On Rates and Acceleration Trends of Global Glacier Mass Changes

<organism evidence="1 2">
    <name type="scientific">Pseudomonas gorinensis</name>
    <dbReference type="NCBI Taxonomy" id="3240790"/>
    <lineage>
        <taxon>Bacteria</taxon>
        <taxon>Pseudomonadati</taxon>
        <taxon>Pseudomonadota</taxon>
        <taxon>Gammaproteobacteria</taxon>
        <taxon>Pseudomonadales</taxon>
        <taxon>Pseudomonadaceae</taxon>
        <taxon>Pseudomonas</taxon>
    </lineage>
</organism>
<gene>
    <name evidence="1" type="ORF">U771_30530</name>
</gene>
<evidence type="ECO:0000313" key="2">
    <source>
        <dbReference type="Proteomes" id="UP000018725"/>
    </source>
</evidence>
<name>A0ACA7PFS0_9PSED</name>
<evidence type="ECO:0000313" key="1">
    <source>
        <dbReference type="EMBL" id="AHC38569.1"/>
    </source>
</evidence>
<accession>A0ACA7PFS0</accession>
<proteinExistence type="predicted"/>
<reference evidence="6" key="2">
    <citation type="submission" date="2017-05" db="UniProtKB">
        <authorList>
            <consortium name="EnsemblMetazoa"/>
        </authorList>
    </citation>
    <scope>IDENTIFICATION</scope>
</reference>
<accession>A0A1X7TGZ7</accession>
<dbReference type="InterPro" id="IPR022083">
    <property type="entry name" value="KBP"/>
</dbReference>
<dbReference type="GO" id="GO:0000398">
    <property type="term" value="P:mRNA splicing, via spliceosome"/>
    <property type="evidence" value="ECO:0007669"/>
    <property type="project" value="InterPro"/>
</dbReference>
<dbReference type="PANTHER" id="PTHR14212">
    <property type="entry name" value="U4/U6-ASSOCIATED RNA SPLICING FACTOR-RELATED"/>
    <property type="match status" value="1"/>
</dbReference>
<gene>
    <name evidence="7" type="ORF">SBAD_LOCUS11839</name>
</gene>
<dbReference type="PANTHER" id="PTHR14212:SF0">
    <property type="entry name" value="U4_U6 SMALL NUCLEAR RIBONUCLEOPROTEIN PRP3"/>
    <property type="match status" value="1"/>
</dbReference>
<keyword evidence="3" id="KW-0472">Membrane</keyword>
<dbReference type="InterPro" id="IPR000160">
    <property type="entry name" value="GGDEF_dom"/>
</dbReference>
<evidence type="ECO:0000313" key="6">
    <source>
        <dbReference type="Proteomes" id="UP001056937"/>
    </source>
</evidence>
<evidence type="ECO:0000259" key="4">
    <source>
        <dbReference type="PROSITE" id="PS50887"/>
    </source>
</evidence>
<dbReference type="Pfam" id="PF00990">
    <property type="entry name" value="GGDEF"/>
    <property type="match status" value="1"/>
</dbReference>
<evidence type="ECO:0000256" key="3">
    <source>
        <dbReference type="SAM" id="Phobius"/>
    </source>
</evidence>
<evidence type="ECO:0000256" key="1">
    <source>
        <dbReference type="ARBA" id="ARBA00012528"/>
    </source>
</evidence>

Worldwide glacier mass changes are considered to represent natural key variables within global climate-related monitoring programmes, especially with respect to strategies concerning early detection of enhanced greenhouse effects on climate. This is due to the fact that glacier mass changes provide important quantitative information on rates of change, acceleration tendencies and pre-industrial variability relating to energy exchange at the earth/athmosphere interface. During the coming decades, excess radiation income and sensible heat (a few watts per square metre) as calculated with numerical climate models are both estimated to increase by a factor of about two to four as compared to the mean of the 20th century. The rate of average annual mass loss (a few decimetres per year) measured today on mountain glaciers in various parts of the world now appears to accelerate accordingly, even though detailed interpretation of the complex processes involved remains difficult. Within the framework of secular glacier retreat and Holocene glacier fluctuations, similar rates of change and acceleration must have taken place before, i.e. during times of weak anthropogenic forcing. However, the anthropogenic influences on the atmosphere could now and for the first time represent a major contributing factor to the observed glacier shrinkage at a global scale. Problems with such assessments mainly concern aspects of statistical averaging, regional climate variability, strong differences in glacier sensitivity and relations between mass balance and cumulative glacier length change over decadal to secular time scales. Considerable progress has recently been achieved in these fields of research.
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